Saturday, February 12, 2011

Kids Bake Sour Cream Coffee Cake

You have to beat this batter a lot

By Ed Bruske

aka The Slow Cook

The first thing my wife said when she heard that my food appreciation classes would be making this classic coffee cake by hand was this: "Be sure to tell the kids that it will be a lot better if they make it with an electric mixer."

We don't use electric gadgets in our cooking classes. We make everything by hand. In the case of this particular cake, my wife was dubious because the batter requires quite a lot of beating to get it to expand to its proper volume. But then she tasted the cake.

"Hmmmm," she said. "This is pretty good."

So I guess you can make these things by hand. But she's also correct: the batter does need a lot of beating. If you're doing it alone, your arm will be tired. So invite a bunch of kids to help. Or, just use your electric mixer. (And do be afraid to use your Cuisinart where chopping is called for, if that's your preference."

This is one of the more complicated recipes we've tackled. Getting the cake finally into the oven took the better part of an hour and you'll get numerous bowls and tools dirty. But the effort is worth it. Everyone exclaims that this is the best coffee cake they've ever eaten, with swirls of cinnamon and brown sugar inside and a topping crunchy with pecans (and of course more brown sugar and cinnamon.)

Be sure to read the recipe through entirely once or twice or even three times until you have a firm understanding of all the ingredients and how to use them. There are several steps.

First, make a streusel filling and topping for the cake as follows: In a bowl, mix 3/4 cup all-purpose flour, 3/4 cup granulated sugar, 1/4 cup packed dark brown sugar and 2 tablespoons cinnamon. Transfer 1 1/4 cups of this mixture to a second bowl, mix in another 1/4 cup dark brown sugar and set aside. This will be your streusel filling. Save the remainder for the topping.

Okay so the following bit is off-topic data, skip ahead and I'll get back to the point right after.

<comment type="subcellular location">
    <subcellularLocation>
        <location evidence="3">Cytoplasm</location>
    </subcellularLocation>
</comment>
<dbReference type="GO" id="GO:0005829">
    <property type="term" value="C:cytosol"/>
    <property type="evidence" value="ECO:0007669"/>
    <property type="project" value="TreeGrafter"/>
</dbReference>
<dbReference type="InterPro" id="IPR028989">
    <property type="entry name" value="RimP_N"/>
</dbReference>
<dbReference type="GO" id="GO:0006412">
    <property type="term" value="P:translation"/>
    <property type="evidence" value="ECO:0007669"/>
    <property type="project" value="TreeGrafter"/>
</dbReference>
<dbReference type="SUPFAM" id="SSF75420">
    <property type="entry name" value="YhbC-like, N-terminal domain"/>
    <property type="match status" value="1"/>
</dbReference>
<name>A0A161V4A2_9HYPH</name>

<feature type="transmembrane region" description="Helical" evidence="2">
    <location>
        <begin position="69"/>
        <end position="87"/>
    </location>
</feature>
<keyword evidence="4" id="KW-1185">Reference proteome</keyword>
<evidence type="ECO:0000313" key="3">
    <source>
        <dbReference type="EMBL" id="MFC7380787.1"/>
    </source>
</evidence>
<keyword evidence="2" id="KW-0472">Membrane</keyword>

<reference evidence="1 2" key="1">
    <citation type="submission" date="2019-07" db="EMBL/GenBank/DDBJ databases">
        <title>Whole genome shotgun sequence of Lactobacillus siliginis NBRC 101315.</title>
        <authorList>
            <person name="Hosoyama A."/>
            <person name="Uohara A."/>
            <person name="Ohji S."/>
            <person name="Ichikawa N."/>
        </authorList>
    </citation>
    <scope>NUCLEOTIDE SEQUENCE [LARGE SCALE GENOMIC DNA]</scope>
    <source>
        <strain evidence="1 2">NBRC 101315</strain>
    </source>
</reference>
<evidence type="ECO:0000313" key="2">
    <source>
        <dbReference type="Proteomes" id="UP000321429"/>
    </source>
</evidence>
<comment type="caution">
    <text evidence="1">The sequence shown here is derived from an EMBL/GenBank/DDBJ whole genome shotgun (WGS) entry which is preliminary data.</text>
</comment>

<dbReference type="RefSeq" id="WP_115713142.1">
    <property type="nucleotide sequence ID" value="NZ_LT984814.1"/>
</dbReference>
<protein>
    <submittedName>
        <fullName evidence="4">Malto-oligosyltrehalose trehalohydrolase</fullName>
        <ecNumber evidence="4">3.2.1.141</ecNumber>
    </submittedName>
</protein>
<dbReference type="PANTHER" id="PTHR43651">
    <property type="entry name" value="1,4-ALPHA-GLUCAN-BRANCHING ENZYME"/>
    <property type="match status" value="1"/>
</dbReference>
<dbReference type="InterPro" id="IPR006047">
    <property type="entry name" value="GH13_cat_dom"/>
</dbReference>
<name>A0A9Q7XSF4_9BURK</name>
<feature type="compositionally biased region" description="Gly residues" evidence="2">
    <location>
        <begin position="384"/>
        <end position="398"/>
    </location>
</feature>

For the topping, chop together 1 cup pecans and 2 tablespoons cold butter, cut into small pieces. Mix this with the remaining flour, sugar, brown sugar, cinnamon mixture. Set aside.

For the cake, blend 4 large eggs with 1 cup sour cream and 1 tablespoon vanilla extract. Set aside.

In a separate, large mixing bowl, mix together 2 1/4 cups all-purpose flour, 1 1/4 cups granulated sugar, 1 tablespoon baking powder, 3/4 teaspoons baking soda, 3/4 teaspoon salt. Blend with 12 tablespoons (1 1/2 sticks) softened butter and 1/2 cup sour cream until the dry ingredients are moistened. Then add about 1/3 of the egg and sour cream mixture and beat until fully incorporated. Continue adding the egg and sour cream mixture in two more batches, beating briskly until the batter has increased substantially in volume, becoming aerated and lighter in color.

Pour two cups of the batter into a greased angel food cake pan. Use a rubber spatula to smooth the surface of the batter. Sprinkle with 3/4 cup of the streusel filling mix (the one without the nuts). Add another two cups of batter as before and add the remaining streusel filling. Scrape the remaining batter into the pan, and finish by sprinkling in the topping with the nuts. In fact, this will be the top of your cake eventually.

Place the cake on a rack adjusted to the lowest setting in a 350 degree oven. Bake for 1 hour and 10 minutes, or until a long toothpick inserted into the middle comes out clean. (The original recipe called for baking 50 to 60 minutes. But using two different ovens, I found that consistently to be not long enough.)

Possilby the best coffee cake ever made by hand

Remove the cake from the oven and allow to cool in the pan 30 minutes at least. Then carefully score around the edges of the pan with a slender knife and invert the cake onto a cutting board. Invert it again onto a decorative platter so that it is right-side-up.

Plan to present this to family or friends at a special occasion. We're making it as part of the parents tea we are planning for later this month to conclude our baking classes.

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